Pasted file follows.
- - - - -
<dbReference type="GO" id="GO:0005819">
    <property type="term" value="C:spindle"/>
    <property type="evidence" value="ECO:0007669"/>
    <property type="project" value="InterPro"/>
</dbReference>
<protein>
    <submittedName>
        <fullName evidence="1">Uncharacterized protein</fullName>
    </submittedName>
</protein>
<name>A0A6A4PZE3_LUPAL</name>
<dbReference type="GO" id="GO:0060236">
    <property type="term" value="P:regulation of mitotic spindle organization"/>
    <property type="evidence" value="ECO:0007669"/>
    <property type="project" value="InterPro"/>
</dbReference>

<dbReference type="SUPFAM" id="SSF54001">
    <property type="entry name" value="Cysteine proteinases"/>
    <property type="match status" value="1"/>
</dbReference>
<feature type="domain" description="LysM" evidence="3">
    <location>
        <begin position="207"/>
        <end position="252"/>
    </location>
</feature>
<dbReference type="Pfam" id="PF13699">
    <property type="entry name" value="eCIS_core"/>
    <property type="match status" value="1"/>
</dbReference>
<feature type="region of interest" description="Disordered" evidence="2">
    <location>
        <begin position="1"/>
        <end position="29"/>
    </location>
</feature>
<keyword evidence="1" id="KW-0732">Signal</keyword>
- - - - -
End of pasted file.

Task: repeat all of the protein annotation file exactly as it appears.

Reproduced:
<dbReference type="GO" id="GO:0005819">
    <property type="term" value="C:spindle"/>
    <property type="evidence" value="ECO:0007669"/>
    <property type="project" value="InterPro"/>
</dbReference>
<protein>
    <submittedName>
        <fullName evidence="1">Uncharacterized protein</fullName>
    </submittedName>
</protein>
<name>A0A6A4PZE3_LUPAL</name>
<dbReference type="GO" id="GO:0060236">
    <property type="term" value="P:regulation of mitotic spindle organization"/>
    <property type="evidence" value="ECO:0007669"/>
    <property type="project" value="InterPro"/>
</dbReference>

<dbReference type="SUPFAM" id="SSF54001">
    <property type="entry name" value="Cysteine proteinases"/>
    <property type="match status" value="1"/>
</dbReference>
<feature type="domain" description="LysM" evidence="3">
    <location>
        <begin position="207"/>
        <end position="252"/>
    </location>
</feature>
<dbReference type="Pfam" id="PF13699">
    <property type="entry name" value="eCIS_core"/>
    <property type="match status" value="1"/>
</dbReference>
<feature type="region of interest" description="Disordered" evidence="2">
    <location>
        <begin position="1"/>
        <end position="29"/>
    </location>
</feature>
<keyword evidence="1" id="KW-0732">Signal</keyword>